In this age of political disengagement, democratic reform of the Lords is vital

After the next election, Lords reform will be back on the agenda. Will anyone mention it beforehand? They certainly should.

Dan Jellinek is a writer and journalist

The 30 new members of the House of Lords appointed by the prime minister – subject to ‘propriety’ vetting from the independent House of Lords Appointment Commission – together represent a good breadth of knowledge and skills.

The headlines have focused understandably on their names, including justice and equality campaigner Doreen Lawrence, a Labour selection; Conservative Chris Holmes, director of Paralympic Integration at London 2012; and Jenny Jones, former chair of the Green Party of England and Wales.

Less coverage, however, has been given to the wider constitutional implications of these appointments.

It was noted that 24 of the 30 will represent the coalition parties (14 Conservative, eight Labour); five will sit for Labour; and the single Green. All are political appointments, recommended by the party leaders and selected by the prime minister exercising the Royal Prerogative – independent or cross-bench peers are recommended by the appointments commission itself, at a much slower rate (two new cross-bench appointments were made in February; the previous two came in May 2012).

But the implications of 30 new political appointments to the second House are large, and serious, since the current trend for Lords appointment is, to put it charitably, unsustainable.

All new peers created are now life peers: they remain members for their lifetimes, but the title is not then inherited by their children. There are still 92 hereditary peers sitting as a leftover from incomplete past reforms, but at about 11 per cent of the current total of around 800, this is a small proportion and likely to be removed altogether as part of any future reforms.

The problem is that in recent years, each new prime minister has looked to create proportionately more peers from their own party, to align the political balance of the second chamber more closely with the Commons.

The current government, for example, created more than a hundred new peers – mostly former MPs – in its first year alone, in line with a coalition agreement that “Lords appointments will be made with the objective of creating a second chamber that is reflective of the share of the vote secured by the political parties in the last general election”.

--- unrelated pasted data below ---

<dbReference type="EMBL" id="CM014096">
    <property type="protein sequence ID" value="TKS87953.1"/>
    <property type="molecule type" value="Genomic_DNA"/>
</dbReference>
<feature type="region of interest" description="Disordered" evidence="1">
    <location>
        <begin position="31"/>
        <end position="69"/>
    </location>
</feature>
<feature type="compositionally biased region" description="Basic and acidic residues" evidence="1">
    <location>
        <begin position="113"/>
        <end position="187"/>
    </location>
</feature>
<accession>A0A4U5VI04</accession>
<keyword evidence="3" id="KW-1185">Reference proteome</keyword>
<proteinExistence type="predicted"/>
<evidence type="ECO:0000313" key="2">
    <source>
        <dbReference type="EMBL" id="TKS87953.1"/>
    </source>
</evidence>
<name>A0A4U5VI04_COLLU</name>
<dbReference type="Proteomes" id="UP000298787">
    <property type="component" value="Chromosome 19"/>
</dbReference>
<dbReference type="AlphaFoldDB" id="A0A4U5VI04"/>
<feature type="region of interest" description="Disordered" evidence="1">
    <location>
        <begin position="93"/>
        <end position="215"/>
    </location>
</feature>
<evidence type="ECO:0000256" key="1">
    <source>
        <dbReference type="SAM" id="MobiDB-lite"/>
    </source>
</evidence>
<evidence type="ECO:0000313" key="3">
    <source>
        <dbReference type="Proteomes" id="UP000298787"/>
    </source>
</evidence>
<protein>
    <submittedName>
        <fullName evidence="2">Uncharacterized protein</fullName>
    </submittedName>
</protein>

But this situation cannot possibly continue: if every new government has to create so many new peers to change the balance, the number of peers will swell to a thousand and beyond in the not-too-distant future.

The role and function of the House of Lords revolves around detailed, meaningful policy debate, and already, with more active peers than ever before, debates are harder to manage. If a peer wants to table a written question to the government, they have to turn up an hour and a half before the deadline to beat the queues.

The current situation has not arisen through a lack of desire for Lords reform. Last year’s latest, failed attempt was, astonishingly, the third in the space of just 10 years. In both 2003 and 2007 the government offered MPs and peers a vote on all sorts of options, from fully appointed to fully elected.

Each time, no option gained general approval and most were massively rejected; and the 2012 attempt foundered after a backbench rebellion rejecting what the government saw as the option with the widest support: an 80 per cent elected house.

The major sticking point to agreement remains that of ‘primacy’. While some form of election to the House of Lords is favoured by most people, perhaps with longer election terms and different voting systems to the Commons, there are two big fears.

Any election system would mean the Lords would almost certainly become more politicised, thus losing some of their valued independence. But second, with greater democratic legitimacy, the concern is that the Lords would no longer feel it their place to back down on any issue on which the Commons insisted, with uncertain legal implications.

Where do we go from here?

Whatever happens, the special role and characteristics of the second chamber of Parliament – an ability to think long term, its independence and its collaborative nature – must not be lost.

The House of Lords must continue to be allowed to improve new laws; and it could have a greater role looking at possible new laws before they are even drawn up, or examining what happens to laws once they are passed.

Some favour the beefing up of the House of Lords Appointment Commission, with powers to make sure various professions – doctors, builders, bankers, spies – are represented in certain proportions to ensure a good range of experts and wise heads. More geographical mix may be needed, and the gender balance needs improvement too.